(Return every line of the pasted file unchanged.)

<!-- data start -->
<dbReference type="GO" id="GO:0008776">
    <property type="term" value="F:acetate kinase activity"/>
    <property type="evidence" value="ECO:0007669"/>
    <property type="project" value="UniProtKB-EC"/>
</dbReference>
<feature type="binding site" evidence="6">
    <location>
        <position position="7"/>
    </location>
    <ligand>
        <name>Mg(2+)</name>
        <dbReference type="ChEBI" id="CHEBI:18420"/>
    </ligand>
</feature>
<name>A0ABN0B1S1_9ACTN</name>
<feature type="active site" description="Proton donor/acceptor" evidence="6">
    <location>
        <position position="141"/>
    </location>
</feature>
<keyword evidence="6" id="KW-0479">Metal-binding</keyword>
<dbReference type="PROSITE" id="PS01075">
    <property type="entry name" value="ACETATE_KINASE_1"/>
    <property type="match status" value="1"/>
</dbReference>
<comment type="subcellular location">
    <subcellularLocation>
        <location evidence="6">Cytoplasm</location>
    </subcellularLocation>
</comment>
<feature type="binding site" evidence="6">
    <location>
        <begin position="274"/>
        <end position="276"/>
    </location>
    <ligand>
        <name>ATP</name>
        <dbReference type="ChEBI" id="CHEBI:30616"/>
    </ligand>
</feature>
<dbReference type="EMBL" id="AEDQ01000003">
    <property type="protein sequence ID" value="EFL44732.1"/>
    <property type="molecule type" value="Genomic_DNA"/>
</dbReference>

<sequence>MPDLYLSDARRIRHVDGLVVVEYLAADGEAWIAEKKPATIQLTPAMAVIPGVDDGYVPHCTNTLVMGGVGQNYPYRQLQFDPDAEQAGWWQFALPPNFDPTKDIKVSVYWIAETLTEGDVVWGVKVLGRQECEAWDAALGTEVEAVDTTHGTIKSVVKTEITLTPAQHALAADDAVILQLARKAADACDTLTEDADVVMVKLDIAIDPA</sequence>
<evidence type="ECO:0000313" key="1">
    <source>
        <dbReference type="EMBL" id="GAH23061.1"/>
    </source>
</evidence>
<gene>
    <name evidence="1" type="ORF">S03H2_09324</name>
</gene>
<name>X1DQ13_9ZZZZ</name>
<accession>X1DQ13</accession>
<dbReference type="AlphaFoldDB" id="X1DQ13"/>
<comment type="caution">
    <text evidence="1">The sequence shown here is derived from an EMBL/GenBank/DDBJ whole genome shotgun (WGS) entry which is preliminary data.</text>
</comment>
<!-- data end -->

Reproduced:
<dbReference type="GO" id="GO:0008776">
    <property type="term" value="F:acetate kinase activity"/>
    <property type="evidence" value="ECO:0007669"/>
    <property type="project" value="UniProtKB-EC"/>
</dbReference>
<feature type="binding site" evidence="6">
    <location>
        <position position="7"/>
    </location>
    <ligand>
        <name>Mg(2+)</name>
        <dbReference type="ChEBI" id="CHEBI:18420"/>
    </ligand>
</feature>
<name>A0ABN0B1S1_9ACTN</name>
<feature type="active site" description="Proton donor/acceptor" evidence="6">
    <location>
        <position position="141"/>
    </location>
</feature>
<keyword evidence="6" id="KW-0479">Metal-binding</keyword>
<dbReference type="PROSITE" id="PS01075">
    <property type="entry name" value="ACETATE_KINASE_1"/>
    <property type="match status" value="1"/>
</dbReference>
<comment type="subcellular location">
    <subcellularLocation>
        <location evidence="6">Cytoplasm</location>
    </subcellularLocation>
</comment>
<feature type="binding site" evidence="6">
    <location>
        <begin position="274"/>
        <end position="276"/>
    </location>
    <ligand>
        <name>ATP</name>
        <dbReference type="ChEBI" id="CHEBI:30616"/>
    </ligand>
</feature>
<dbReference type="EMBL" id="AEDQ01000003">
    <property type="protein sequence ID" value="EFL44732.1"/>
    <property type="molecule type" value="Genomic_DNA"/>
</dbReference>

<sequence>MPDLYLSDARRIRHVDGLVVVEYLAADGEAWIAEKKPATIQLTPAMAVIPGVDDGYVPHCTNTLVMGGVGQNYPYRQLQFDPDAEQAGWWQFALPPNFDPTKDIKVSVYWIAETLTEGDVVWGVKVLGRQECEAWDAALGTEVEAVDTTHGTIKSVVKTEITLTPAQHALAADDAVILQLARKAADACDTLTEDADVVMVKLDIAIDPA</sequence>
<evidence type="ECO:0000313" key="1">
    <source>
        <dbReference type="EMBL" id="GAH23061.1"/>
    </source>
</evidence>
<gene>
    <name evidence="1" type="ORF">S03H2_09324</name>
</gene>
<name>X1DQ13_9ZZZZ</name>
<accession>X1DQ13</accession>
<dbReference type="AlphaFoldDB" id="X1DQ13"/>
<comment type="caution">
    <text evidence="1">The sequence shown here is derived from an EMBL/GenBank/DDBJ whole genome shotgun (WGS) entry which is preliminary data.</text>
</comment>